Rodin's Adam

The biblical first man was a particularly compelling subject for one of the twentieth century’s most prominent sculptors

The Metropolitan Museum of Art

Interior view of the Rodin gallery, The Metropolitan Museum of Art, Wing D, 1st Floor, Room 13 (1912) by Met MuseumThe Metropolitan Museum of Art

This dark sculpture is a powerful example of Rodin’s fascination with the theme of Creation. Biblically, Adam and Eve were the first man and women created by God. Adam’s pose suggests the figure is unfolding, as if transitioning from nothingness into existence.

Adam (1880/1910) by Auguste RodinThe Metropolitan Museum of Art

Rodin’s presentation of Adam suggests the figure is in the process of coming to life. Notice how the body is fully formed, but Adam’s eyes are not yet open.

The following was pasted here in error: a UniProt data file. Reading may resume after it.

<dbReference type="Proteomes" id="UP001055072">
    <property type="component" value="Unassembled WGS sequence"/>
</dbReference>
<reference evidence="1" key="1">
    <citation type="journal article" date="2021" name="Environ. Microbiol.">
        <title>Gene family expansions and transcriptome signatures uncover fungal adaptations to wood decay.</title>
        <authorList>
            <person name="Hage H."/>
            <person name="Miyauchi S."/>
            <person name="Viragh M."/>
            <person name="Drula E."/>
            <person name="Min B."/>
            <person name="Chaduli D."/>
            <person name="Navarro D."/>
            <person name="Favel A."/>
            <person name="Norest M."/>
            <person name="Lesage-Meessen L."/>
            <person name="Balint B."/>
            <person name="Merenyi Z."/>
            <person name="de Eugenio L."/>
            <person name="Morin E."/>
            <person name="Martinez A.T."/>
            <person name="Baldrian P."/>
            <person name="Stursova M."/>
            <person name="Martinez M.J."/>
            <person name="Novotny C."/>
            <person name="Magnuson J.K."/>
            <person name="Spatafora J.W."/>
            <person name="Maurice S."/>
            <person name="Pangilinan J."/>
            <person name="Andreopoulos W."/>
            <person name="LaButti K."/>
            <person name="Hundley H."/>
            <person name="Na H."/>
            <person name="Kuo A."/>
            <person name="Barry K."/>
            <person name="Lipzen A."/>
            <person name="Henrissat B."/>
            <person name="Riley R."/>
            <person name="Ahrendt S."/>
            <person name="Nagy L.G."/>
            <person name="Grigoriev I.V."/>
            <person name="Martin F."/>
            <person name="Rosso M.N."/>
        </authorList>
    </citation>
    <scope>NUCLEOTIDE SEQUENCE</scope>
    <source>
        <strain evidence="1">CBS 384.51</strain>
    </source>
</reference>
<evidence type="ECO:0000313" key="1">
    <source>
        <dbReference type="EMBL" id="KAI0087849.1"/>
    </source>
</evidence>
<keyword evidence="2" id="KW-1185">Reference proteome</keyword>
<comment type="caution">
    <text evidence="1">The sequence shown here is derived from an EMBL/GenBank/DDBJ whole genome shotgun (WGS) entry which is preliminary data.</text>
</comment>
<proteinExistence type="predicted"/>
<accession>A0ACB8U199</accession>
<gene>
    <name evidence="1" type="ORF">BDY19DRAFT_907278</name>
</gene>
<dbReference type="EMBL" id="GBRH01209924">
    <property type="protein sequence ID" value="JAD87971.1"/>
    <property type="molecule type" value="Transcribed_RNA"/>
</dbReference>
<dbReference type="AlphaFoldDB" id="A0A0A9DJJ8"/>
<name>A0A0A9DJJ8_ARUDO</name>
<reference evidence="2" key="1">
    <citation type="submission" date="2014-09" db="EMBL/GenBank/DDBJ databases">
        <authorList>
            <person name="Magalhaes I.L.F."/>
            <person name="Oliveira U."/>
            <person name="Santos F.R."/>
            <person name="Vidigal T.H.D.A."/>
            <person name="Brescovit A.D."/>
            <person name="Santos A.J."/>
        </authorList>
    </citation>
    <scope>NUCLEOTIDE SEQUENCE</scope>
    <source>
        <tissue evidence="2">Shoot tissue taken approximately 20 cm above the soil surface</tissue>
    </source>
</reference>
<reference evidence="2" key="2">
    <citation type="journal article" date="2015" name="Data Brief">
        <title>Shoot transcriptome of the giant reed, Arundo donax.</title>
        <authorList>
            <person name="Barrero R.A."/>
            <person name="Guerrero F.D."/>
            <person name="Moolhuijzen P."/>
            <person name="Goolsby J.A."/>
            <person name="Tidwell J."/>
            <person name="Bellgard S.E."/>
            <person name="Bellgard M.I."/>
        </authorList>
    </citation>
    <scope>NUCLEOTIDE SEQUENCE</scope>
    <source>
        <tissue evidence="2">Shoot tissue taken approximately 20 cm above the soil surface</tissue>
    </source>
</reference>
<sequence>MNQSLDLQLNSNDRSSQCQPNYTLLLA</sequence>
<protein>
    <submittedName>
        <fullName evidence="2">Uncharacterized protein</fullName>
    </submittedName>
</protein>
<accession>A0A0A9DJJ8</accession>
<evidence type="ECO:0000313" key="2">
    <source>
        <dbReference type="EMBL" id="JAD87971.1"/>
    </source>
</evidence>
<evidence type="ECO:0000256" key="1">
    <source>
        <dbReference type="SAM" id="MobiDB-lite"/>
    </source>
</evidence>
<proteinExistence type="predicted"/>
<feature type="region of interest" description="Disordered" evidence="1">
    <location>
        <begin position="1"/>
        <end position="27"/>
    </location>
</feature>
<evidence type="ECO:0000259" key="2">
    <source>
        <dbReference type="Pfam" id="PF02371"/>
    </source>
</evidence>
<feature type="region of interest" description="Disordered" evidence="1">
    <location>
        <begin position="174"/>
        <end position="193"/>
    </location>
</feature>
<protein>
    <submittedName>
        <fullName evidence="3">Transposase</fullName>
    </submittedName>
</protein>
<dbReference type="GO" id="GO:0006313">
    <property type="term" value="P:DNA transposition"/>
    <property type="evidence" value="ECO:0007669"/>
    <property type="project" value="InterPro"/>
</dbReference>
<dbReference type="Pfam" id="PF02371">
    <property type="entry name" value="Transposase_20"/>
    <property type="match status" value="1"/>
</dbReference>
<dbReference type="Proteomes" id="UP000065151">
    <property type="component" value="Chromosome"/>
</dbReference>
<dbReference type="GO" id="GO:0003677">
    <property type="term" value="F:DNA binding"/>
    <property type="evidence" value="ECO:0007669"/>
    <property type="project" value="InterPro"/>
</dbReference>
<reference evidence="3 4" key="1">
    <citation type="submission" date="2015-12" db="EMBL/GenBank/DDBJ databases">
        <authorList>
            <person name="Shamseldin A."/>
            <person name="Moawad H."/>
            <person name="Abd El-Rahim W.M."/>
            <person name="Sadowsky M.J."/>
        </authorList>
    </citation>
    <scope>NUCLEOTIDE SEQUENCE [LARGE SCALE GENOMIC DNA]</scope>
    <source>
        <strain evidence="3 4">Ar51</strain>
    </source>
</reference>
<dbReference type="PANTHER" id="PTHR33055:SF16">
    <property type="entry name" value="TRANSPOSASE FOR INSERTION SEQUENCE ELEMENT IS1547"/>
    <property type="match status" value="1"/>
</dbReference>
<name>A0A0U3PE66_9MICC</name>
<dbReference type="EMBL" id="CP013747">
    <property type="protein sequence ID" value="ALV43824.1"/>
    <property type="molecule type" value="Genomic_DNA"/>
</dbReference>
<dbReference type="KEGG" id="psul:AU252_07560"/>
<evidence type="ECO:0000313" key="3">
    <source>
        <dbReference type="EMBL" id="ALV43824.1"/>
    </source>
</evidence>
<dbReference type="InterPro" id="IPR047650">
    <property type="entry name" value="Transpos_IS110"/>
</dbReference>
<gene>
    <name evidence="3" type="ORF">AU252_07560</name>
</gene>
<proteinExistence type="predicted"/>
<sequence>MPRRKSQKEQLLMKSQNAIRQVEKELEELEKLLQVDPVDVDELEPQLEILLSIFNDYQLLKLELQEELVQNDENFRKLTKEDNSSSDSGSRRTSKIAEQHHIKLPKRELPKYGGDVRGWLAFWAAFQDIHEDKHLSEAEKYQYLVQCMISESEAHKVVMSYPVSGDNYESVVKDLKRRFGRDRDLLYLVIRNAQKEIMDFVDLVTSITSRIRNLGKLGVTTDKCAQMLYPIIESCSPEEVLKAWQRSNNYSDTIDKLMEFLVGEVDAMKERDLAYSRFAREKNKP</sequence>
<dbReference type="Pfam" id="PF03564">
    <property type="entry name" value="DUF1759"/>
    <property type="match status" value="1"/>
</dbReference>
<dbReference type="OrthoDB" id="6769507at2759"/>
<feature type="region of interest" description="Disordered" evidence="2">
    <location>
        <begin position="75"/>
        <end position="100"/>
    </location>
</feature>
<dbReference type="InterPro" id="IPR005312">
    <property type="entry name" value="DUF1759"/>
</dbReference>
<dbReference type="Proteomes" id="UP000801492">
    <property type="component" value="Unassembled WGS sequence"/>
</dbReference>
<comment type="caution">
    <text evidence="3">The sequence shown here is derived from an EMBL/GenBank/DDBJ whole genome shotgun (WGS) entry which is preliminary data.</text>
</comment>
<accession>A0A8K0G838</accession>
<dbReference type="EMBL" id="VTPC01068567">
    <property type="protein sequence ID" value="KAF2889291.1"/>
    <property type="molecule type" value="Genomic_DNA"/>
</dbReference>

Adam (1880/1910) by Auguste RodinThe Metropolitan Museum of Art

Rodin juxtaposes a variety of elements to emphasize that the figure is in the process of transformation. The arm that’s drawn across the body is limp, while the one that hangs at his side is strong. Its muscles are bunched as Adam points down to the earth from which he was made.

Adam (1880/1910) by Auguste RodinThe Metropolitan Museum of Art

If this arm looks familiar, it’s because this pointing gesture is a direct visual quotation of another very famous work of art: Michelangelo’s fresco of Adam in Sistine Chapel, gesturing as he receives life from the figure of God.

Adam Adam (modeled 1880 or 1881, cast 1910) by Auguste RodinThe Metropolitan Museum of Art

Rodin intended Adam and a sculpture of Eve to flank the monumental bronze doorway, The Gates of Hell. There, the biblical progenitors of humanity would have stood as perpetual witnesses to the consequences of their sin—bodily death and the damnation of souls.

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